Wednesday, May 6, 2009

Emerging Industry: Small Wind Turbines

(CNN) -- The gale force of President Obama's $787 billion economic stimulus package could breathe new life into an emerging industry: small wind turbines.

This 10-kilowatt, 120-foot-tall small wind turbine could fulfill the electricity needs of this household.

This 10-kilowatt, 120-foot-tall small wind turbine could fulfill the electricity needs of this household.

The bill provides a 30 percent investment tax credit to consumers who buy these turbines, which are typically used to help power homes or small businesses.

Even amid a recession, this tax credit "is going to blow the top off the market," said Ron Stimmel, a "small-wind" advocate with the American Wind Energy Association.

The association predicts the federal subsidy could help the small-turbine market grow by 40 to 50 percent annually, a boost that would parallel the growth of the U.S. solar photovoltaic industry after a similar 2005 initiative.

Unlike the towering windmills sprouting en masse from the Western Plains, small wind turbines have a capacity of 100 kilowatts or less and are designed to operate on the consumer side of the power grid, often in combination with solar panels. How do small wind turbines work? »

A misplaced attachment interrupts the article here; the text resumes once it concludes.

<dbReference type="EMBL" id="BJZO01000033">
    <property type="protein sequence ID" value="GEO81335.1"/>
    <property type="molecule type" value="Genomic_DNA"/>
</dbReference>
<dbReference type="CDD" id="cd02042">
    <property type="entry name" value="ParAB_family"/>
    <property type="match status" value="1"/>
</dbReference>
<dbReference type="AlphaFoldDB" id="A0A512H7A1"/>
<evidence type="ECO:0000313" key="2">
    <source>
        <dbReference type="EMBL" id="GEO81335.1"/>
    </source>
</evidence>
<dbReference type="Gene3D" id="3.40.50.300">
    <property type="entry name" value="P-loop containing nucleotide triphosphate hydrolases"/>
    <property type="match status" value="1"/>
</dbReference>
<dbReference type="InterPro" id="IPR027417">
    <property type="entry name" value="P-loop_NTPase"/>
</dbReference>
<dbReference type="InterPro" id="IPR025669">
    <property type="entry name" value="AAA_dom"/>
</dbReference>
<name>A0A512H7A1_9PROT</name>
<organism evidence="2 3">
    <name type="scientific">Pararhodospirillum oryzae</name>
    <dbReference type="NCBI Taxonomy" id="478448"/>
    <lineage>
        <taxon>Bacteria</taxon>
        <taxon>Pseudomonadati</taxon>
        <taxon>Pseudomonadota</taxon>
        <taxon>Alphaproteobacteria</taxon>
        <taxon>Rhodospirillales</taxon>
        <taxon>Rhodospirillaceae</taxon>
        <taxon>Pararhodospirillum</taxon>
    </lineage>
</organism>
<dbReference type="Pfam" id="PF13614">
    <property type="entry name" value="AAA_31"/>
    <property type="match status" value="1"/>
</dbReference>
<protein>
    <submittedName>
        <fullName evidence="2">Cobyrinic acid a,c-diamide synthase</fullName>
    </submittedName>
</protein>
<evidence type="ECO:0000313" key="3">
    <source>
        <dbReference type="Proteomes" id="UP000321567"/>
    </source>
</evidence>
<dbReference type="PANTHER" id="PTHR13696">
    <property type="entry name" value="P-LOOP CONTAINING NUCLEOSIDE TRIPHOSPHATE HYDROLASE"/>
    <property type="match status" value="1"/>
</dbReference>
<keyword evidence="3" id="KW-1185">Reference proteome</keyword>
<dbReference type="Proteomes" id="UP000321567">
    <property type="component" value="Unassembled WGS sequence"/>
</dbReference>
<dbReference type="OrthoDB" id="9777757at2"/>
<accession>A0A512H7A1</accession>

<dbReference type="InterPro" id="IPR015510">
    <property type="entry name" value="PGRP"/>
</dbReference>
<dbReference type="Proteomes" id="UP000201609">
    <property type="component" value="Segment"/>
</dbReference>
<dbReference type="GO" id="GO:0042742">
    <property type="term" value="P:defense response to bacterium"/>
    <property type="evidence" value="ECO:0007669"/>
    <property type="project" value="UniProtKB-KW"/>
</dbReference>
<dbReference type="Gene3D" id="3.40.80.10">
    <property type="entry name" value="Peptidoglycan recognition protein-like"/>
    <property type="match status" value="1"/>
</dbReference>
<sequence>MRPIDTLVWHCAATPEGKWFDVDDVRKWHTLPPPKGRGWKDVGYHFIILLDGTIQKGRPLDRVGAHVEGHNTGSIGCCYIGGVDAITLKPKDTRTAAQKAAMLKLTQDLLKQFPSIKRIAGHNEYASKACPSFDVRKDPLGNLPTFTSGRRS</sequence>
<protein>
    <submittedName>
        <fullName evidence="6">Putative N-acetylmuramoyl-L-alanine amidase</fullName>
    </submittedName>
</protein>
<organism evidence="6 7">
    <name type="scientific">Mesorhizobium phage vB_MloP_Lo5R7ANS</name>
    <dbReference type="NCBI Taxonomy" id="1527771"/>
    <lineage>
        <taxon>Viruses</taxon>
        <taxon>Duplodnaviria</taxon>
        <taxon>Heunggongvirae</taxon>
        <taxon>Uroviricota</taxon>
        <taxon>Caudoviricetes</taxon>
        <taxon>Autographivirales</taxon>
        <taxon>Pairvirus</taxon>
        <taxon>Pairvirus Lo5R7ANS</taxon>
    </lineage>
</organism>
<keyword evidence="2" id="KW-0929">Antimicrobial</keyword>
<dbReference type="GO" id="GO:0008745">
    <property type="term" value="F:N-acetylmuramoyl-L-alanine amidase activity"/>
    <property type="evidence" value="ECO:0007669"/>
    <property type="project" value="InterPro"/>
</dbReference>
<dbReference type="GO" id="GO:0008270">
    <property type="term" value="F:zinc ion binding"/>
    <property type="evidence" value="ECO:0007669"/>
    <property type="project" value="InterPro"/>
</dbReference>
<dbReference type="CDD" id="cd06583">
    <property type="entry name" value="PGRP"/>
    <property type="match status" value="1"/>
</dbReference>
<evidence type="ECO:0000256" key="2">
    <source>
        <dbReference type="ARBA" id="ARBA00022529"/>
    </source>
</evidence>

According to the American Wind Energy Association, the United States is already the world's leading manufacturer of small-wind technologies, holding roughly two-thirds of the world's market share. Last year, American companies made 98 percent of the small wind turbines sold in the United States.

To conservation-minded home or business owners, the turbines are an investment in clean energy and one way to ease America's dependence on foreign oil. In the right location, a 10-kilowatt turbine could supply the entire electricity needs of an average American household. The newly subsidized larger models can help power small businesses, farms and schools.

The wind industry is governed by the laws of physics. The higher the wind speed, the faster the turbine spins and the more electricity is produced. Because the output of a wind turbine also tends to increase proportionally with its distance from barriers such as trees or buildings, the most productive -- and cost-effective -- turbines sit atop tall towers erected on an acre or more of open land.

Despite this rule of thumb, there is a burgeoning movement to bring small-wind power to cities as well.

In San Francisco, California, a volunteer organization called the Urban Wind Task Force has distributed 27 wind-monitoring stations throughout the city to survey sites for potential turbine installations.

"It is true that doing wind in urban environments is a lot trickier than in rural environments," said Johanna Partin, San Francisco's Renewable Energy Program manager, who also coordinates the task force. "But the reason you rarely see [turbines in cities] may be that we just haven't figured out how to do it yet."